7 Principles on Authentic Community by Dan Notti

authentic christianity

authentic community Ahh, man…not ‘authentic’ again!      “Can’t you use some other word other than ‘authentic’?”

This was the frank and honest response my wife had when I first started talking to her about what I believed God was calling me to. After 30+ years of preaching, teaching, and being part of the leadership team of a ministry that today would be described as ‘organic’ — oh and 7 years of deep personal trial and wilderness walking — God was renewing my call to serve. As clearly as anything I had ever known in my Christian walk, I believed God was calling me to be ‘a catalyst for authentic community’ and that I needed to share it.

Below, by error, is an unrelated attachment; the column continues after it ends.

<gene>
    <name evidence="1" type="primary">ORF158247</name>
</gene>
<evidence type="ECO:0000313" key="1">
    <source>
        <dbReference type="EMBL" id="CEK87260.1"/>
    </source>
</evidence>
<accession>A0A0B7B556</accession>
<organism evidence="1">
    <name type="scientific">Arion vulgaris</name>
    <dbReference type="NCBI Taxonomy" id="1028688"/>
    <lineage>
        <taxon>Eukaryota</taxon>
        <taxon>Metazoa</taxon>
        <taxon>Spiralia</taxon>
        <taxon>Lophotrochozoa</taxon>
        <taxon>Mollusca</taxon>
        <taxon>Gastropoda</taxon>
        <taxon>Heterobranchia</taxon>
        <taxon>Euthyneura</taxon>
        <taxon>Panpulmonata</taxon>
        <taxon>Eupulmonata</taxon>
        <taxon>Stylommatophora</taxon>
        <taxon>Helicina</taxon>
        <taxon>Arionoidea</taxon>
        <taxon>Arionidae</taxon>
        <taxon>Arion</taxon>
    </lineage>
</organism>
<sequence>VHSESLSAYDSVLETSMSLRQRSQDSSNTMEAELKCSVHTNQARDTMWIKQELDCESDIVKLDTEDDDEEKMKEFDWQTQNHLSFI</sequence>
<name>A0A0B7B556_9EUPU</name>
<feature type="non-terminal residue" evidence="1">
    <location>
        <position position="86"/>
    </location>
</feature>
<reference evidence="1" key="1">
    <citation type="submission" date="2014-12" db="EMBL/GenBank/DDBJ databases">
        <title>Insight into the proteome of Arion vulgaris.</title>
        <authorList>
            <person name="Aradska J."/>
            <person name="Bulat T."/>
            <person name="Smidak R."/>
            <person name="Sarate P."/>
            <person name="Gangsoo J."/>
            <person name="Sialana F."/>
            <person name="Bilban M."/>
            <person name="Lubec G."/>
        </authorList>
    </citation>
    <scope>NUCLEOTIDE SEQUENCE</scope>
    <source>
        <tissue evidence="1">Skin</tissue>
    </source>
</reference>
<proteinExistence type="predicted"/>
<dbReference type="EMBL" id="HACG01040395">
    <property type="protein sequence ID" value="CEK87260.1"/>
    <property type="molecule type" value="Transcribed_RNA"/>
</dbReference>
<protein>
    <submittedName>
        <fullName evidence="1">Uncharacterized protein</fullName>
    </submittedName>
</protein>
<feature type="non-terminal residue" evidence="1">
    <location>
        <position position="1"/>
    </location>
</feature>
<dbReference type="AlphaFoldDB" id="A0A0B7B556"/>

There was that word my wife had a problem with — authentic. And actually, I admit I shared her concern given how over-used and devalued the word has become. It has lost any real power to move, inspire, or persuade any more. It’s as mundane and unexceptional as cheap vanilla ice cream. Truth be told, we’ve ripped the “ahhh”, the wonder, depth, and remarkability, right out of the word.

Larry Crabb in his book, Real Church, puts it this way,

“…I don’t think that what we often call authentic relating is authentic enough. I can count on the fingers of both hands and on the toes of both feet (that would be about twenty) the number of literally life-changing authentic conversations I’ve been part of in my sixty plus years of living. Why so few?”